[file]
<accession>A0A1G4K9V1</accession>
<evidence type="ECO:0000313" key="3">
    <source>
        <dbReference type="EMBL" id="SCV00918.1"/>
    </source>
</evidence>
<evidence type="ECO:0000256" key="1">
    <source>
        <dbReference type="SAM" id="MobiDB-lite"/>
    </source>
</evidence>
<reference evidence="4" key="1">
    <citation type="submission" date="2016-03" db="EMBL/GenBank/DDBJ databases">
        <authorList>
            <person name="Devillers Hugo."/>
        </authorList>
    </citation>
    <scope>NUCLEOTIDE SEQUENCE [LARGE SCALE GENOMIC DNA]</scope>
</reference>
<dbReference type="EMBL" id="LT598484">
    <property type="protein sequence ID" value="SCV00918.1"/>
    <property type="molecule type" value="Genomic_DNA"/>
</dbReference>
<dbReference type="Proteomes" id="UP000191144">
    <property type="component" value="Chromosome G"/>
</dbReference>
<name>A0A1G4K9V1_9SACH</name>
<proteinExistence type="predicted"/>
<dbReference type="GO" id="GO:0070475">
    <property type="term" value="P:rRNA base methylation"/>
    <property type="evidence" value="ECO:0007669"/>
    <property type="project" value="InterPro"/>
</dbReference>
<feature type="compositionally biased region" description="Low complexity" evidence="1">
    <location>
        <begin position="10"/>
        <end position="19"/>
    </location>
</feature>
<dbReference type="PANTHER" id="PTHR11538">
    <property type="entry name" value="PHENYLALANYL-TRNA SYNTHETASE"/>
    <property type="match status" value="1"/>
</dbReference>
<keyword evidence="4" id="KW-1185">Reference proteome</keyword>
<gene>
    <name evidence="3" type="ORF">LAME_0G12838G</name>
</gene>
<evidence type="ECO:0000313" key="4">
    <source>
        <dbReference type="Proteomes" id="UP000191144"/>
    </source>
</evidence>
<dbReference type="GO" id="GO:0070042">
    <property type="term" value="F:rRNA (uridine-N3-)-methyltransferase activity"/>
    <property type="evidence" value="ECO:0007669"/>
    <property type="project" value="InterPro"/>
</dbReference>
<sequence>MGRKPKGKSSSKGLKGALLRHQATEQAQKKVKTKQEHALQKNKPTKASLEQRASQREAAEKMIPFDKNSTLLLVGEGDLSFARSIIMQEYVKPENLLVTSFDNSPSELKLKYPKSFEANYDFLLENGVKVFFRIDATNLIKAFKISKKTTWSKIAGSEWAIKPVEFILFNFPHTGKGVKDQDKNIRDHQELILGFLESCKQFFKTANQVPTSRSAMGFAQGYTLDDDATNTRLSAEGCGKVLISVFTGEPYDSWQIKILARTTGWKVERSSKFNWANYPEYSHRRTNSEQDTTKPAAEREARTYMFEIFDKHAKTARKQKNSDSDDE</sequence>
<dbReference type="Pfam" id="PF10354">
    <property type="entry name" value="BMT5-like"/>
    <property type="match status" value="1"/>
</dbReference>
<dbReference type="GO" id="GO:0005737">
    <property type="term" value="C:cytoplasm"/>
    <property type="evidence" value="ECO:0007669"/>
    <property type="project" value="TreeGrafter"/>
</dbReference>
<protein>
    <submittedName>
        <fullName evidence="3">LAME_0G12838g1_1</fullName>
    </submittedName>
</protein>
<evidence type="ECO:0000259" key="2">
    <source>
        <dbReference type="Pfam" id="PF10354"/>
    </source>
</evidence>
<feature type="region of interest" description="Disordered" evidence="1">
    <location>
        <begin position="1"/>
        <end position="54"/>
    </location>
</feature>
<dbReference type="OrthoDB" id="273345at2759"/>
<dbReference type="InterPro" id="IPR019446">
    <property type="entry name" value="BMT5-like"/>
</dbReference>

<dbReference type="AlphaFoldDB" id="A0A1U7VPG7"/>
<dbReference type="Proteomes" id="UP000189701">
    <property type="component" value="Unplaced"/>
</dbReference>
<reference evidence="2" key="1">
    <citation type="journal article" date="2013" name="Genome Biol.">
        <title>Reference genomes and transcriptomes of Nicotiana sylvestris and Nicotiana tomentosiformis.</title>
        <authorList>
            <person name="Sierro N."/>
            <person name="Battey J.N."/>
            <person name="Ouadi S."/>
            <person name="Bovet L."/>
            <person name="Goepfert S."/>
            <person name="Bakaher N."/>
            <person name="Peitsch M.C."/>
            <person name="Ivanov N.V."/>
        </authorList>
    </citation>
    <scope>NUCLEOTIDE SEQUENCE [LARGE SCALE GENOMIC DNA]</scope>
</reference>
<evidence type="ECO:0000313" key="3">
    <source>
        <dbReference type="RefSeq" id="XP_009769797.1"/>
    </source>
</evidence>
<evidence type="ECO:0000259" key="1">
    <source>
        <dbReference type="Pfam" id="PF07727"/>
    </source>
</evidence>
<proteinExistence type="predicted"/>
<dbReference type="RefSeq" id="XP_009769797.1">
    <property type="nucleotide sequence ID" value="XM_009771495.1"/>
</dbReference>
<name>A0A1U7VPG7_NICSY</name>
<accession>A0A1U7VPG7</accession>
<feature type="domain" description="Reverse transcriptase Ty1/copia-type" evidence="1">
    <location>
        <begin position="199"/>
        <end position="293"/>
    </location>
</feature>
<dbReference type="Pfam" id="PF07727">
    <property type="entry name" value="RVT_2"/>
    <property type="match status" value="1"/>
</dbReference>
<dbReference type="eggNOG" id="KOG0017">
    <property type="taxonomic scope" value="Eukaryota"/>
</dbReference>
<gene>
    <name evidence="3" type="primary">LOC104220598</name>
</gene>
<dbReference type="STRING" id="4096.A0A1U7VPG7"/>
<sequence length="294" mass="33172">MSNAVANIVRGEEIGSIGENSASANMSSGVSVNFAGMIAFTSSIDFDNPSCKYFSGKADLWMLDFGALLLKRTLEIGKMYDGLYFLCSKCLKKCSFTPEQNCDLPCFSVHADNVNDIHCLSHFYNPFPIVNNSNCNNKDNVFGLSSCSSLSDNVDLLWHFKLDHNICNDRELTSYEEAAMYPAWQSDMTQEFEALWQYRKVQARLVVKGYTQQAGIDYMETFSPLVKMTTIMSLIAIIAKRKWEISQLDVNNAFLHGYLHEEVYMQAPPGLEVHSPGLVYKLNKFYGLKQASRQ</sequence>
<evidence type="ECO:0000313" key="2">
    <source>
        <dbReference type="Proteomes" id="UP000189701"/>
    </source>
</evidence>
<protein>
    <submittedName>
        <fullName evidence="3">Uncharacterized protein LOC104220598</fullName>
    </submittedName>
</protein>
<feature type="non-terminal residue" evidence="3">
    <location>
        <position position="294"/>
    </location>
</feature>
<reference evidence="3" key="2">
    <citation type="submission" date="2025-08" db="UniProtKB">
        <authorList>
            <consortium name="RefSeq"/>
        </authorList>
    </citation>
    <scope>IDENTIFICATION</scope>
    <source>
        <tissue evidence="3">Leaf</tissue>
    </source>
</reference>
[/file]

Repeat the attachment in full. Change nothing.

<accession>A0A1G4K9V1</accession>
<evidence type="ECO:0000313" key="3">
    <source>
        <dbReference type="EMBL" id="SCV00918.1"/>
    </source>
</evidence>
<evidence type="ECO:0000256" key="1">
    <source>
        <dbReference type="SAM" id="MobiDB-lite"/>
    </source>
</evidence>
<reference evidence="4" key="1">
    <citation type="submission" date="2016-03" db="EMBL/GenBank/DDBJ databases">
        <authorList>
            <person name="Devillers Hugo."/>
        </authorList>
    </citation>
    <scope>NUCLEOTIDE SEQUENCE [LARGE SCALE GENOMIC DNA]</scope>
</reference>
<dbReference type="EMBL" id="LT598484">
    <property type="protein sequence ID" value="SCV00918.1"/>
    <property type="molecule type" value="Genomic_DNA"/>
</dbReference>
<dbReference type="Proteomes" id="UP000191144">
    <property type="component" value="Chromosome G"/>
</dbReference>
<name>A0A1G4K9V1_9SACH</name>
<proteinExistence type="predicted"/>
<dbReference type="GO" id="GO:0070475">
    <property type="term" value="P:rRNA base methylation"/>
    <property type="evidence" value="ECO:0007669"/>
    <property type="project" value="InterPro"/>
</dbReference>
<feature type="compositionally biased region" description="Low complexity" evidence="1">
    <location>
        <begin position="10"/>
        <end position="19"/>
    </location>
</feature>
<dbReference type="PANTHER" id="PTHR11538">
    <property type="entry name" value="PHENYLALANYL-TRNA SYNTHETASE"/>
    <property type="match status" value="1"/>
</dbReference>
<keyword evidence="4" id="KW-1185">Reference proteome</keyword>
<gene>
    <name evidence="3" type="ORF">LAME_0G12838G</name>
</gene>
<evidence type="ECO:0000313" key="4">
    <source>
        <dbReference type="Proteomes" id="UP000191144"/>
    </source>
</evidence>
<dbReference type="GO" id="GO:0070042">
    <property type="term" value="F:rRNA (uridine-N3-)-methyltransferase activity"/>
    <property type="evidence" value="ECO:0007669"/>
    <property type="project" value="InterPro"/>
</dbReference>
<sequence>MGRKPKGKSSSKGLKGALLRHQATEQAQKKVKTKQEHALQKNKPTKASLEQRASQREAAEKMIPFDKNSTLLLVGEGDLSFARSIIMQEYVKPENLLVTSFDNSPSELKLKYPKSFEANYDFLLENGVKVFFRIDATNLIKAFKISKKTTWSKIAGSEWAIKPVEFILFNFPHTGKGVKDQDKNIRDHQELILGFLESCKQFFKTANQVPTSRSAMGFAQGYTLDDDATNTRLSAEGCGKVLISVFTGEPYDSWQIKILARTTGWKVERSSKFNWANYPEYSHRRTNSEQDTTKPAAEREARTYMFEIFDKHAKTARKQKNSDSDDE</sequence>
<dbReference type="Pfam" id="PF10354">
    <property type="entry name" value="BMT5-like"/>
    <property type="match status" value="1"/>
</dbReference>
<dbReference type="GO" id="GO:0005737">
    <property type="term" value="C:cytoplasm"/>
    <property type="evidence" value="ECO:0007669"/>
    <property type="project" value="TreeGrafter"/>
</dbReference>
<protein>
    <submittedName>
        <fullName evidence="3">LAME_0G12838g1_1</fullName>
    </submittedName>
</protein>
<evidence type="ECO:0000259" key="2">
    <source>
        <dbReference type="Pfam" id="PF10354"/>
    </source>
</evidence>
<feature type="region of interest" description="Disordered" evidence="1">
    <location>
        <begin position="1"/>
        <end position="54"/>
    </location>
</feature>
<dbReference type="OrthoDB" id="273345at2759"/>
<dbReference type="InterPro" id="IPR019446">
    <property type="entry name" value="BMT5-like"/>
</dbReference>

<dbReference type="AlphaFoldDB" id="A0A1U7VPG7"/>
<dbReference type="Proteomes" id="UP000189701">
    <property type="component" value="Unplaced"/>
</dbReference>
<reference evidence="2" key="1">
    <citation type="journal article" date="2013" name="Genome Biol.">
        <title>Reference genomes and transcriptomes of Nicotiana sylvestris and Nicotiana tomentosiformis.</title>
        <authorList>
            <person name="Sierro N."/>
            <person name="Battey J.N."/>
            <person name="Ouadi S."/>
            <person name="Bovet L."/>
            <person name="Goepfert S."/>
            <person name="Bakaher N."/>
            <person name="Peitsch M.C."/>
            <person name="Ivanov N.V."/>
        </authorList>
    </citation>
    <scope>NUCLEOTIDE SEQUENCE [LARGE SCALE GENOMIC DNA]</scope>
</reference>
<evidence type="ECO:0000313" key="3">
    <source>
        <dbReference type="RefSeq" id="XP_009769797.1"/>
    </source>
</evidence>
<evidence type="ECO:0000259" key="1">
    <source>
        <dbReference type="Pfam" id="PF07727"/>
    </source>
</evidence>
<proteinExistence type="predicted"/>
<dbReference type="RefSeq" id="XP_009769797.1">
    <property type="nucleotide sequence ID" value="XM_009771495.1"/>
</dbReference>
<name>A0A1U7VPG7_NICSY</name>
<accession>A0A1U7VPG7</accession>
<feature type="domain" description="Reverse transcriptase Ty1/copia-type" evidence="1">
    <location>
        <begin position="199"/>
        <end position="293"/>
    </location>
</feature>
<dbReference type="Pfam" id="PF07727">
    <property type="entry name" value="RVT_2"/>
    <property type="match status" value="1"/>
</dbReference>
<dbReference type="eggNOG" id="KOG0017">
    <property type="taxonomic scope" value="Eukaryota"/>
</dbReference>
<gene>
    <name evidence="3" type="primary">LOC104220598</name>
</gene>
<dbReference type="STRING" id="4096.A0A1U7VPG7"/>
<sequence length="294" mass="33172">MSNAVANIVRGEEIGSIGENSASANMSSGVSVNFAGMIAFTSSIDFDNPSCKYFSGKADLWMLDFGALLLKRTLEIGKMYDGLYFLCSKCLKKCSFTPEQNCDLPCFSVHADNVNDIHCLSHFYNPFPIVNNSNCNNKDNVFGLSSCSSLSDNVDLLWHFKLDHNICNDRELTSYEEAAMYPAWQSDMTQEFEALWQYRKVQARLVVKGYTQQAGIDYMETFSPLVKMTTIMSLIAIIAKRKWEISQLDVNNAFLHGYLHEEVYMQAPPGLEVHSPGLVYKLNKFYGLKQASRQ</sequence>
<evidence type="ECO:0000313" key="2">
    <source>
        <dbReference type="Proteomes" id="UP000189701"/>
    </source>
</evidence>
<protein>
    <submittedName>
        <fullName evidence="3">Uncharacterized protein LOC104220598</fullName>
    </submittedName>
</protein>
<feature type="non-terminal residue" evidence="3">
    <location>
        <position position="294"/>
    </location>
</feature>
<reference evidence="3" key="2">
    <citation type="submission" date="2025-08" db="UniProtKB">
        <authorList>
            <consortium name="RefSeq"/>
        </authorList>
    </citation>
    <scope>IDENTIFICATION</scope>
    <source>
        <tissue evidence="3">Leaf</tissue>
    </source>
</reference>